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Paradox Of Natural Mothering Paperback – November 13, 2001

4.4 out of 5 stars 7 customer reviews

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Editorial Reviews

From Publishers Weekly

Chris Bobel, an associate professor of women's studies at the University of Massachusetts, takes a sociologist's eye and a feminist's heart to her study of a certain kind of parenting in The Paradox of Natural Motherhood. Through case studies of five women and interviews with dozens more, Bobel explores (admiringly and critically) how modern women can make seemingly old-fashioned choices to be full-time moms, to home-school their children or to practice alternative medicine.

Copyright 2002 Cahners Business Information, Inc.

Review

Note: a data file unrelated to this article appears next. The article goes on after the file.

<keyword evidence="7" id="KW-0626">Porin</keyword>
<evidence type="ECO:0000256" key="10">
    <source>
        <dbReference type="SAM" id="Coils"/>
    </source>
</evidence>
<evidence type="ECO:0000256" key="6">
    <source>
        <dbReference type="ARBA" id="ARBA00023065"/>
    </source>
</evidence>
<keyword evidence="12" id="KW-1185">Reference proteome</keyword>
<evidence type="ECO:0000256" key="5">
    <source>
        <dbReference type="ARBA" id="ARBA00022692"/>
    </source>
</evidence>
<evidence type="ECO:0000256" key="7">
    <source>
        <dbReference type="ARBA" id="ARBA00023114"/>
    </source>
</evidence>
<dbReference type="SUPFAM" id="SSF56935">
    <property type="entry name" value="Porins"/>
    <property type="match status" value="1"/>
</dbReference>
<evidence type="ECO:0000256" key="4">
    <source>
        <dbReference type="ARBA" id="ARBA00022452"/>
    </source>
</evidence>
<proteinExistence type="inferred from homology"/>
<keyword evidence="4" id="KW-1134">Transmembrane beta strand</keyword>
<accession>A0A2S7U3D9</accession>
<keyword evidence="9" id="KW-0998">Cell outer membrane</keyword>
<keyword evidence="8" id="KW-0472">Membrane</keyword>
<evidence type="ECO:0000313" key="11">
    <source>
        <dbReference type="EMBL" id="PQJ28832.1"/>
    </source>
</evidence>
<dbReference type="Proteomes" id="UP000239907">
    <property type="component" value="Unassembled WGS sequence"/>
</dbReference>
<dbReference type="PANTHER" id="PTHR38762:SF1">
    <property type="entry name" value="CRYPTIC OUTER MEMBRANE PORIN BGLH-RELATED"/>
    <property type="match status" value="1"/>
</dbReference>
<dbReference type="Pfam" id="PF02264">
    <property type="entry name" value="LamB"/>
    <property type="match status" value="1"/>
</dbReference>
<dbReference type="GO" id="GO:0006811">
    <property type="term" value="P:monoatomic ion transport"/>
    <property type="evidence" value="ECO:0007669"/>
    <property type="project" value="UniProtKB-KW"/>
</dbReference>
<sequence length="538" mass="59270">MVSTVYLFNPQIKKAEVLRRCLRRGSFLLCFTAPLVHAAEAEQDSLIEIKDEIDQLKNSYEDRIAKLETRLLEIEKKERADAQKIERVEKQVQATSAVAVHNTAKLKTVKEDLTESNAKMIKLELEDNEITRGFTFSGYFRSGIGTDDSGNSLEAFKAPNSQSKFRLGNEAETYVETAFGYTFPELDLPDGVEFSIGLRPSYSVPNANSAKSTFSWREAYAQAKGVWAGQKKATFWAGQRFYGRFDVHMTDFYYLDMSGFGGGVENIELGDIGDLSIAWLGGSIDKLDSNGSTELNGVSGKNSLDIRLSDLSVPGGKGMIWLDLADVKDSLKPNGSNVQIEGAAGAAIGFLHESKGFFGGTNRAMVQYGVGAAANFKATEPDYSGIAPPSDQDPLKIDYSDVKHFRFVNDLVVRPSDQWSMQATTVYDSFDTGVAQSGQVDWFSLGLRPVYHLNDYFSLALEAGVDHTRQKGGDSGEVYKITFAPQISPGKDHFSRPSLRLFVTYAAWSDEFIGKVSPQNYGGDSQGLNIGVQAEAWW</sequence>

"Motherhood in America is a paradox-sentimentalized-devalued at once. The 'natural mothers' Bobel researched show us not just their particular resolutions of the paradox, but clarify the larger problems of mothering in this difficult world. Bobel has made a wonderful contribution to our understanding of American motherhood in all its forms." -Barbara Katz Rothman, Professor of Sociology, CUNY and author of Recreating Motherhood "Chris Bobel, an associate professor of women's studies at the University of Massachusetts, takes a sociologist's eye and a feminist's heart to her study of a certain kind of parenting in The Paradox of Natural Motherhood. Through case studies of five women and interviews with dozens more, Bobel explores (admiringly and critically) how modern women can make seemingly old-fashioned choices to be full-time moms, to home-school their children or to practice alternative medicine." -Publishers Weekly "Through respectful interviews and thoughtful analysis, Chris Bobel has produced a an intriguing study of mothers who engage in home schooling, alternative health care and other 'natural' maternal practices for the sake of their children and in the hope bringing about political change. A fascinating and disturbing book." -Sara Ruddick, author of Maternal Thinking: Toward a Politics of Peace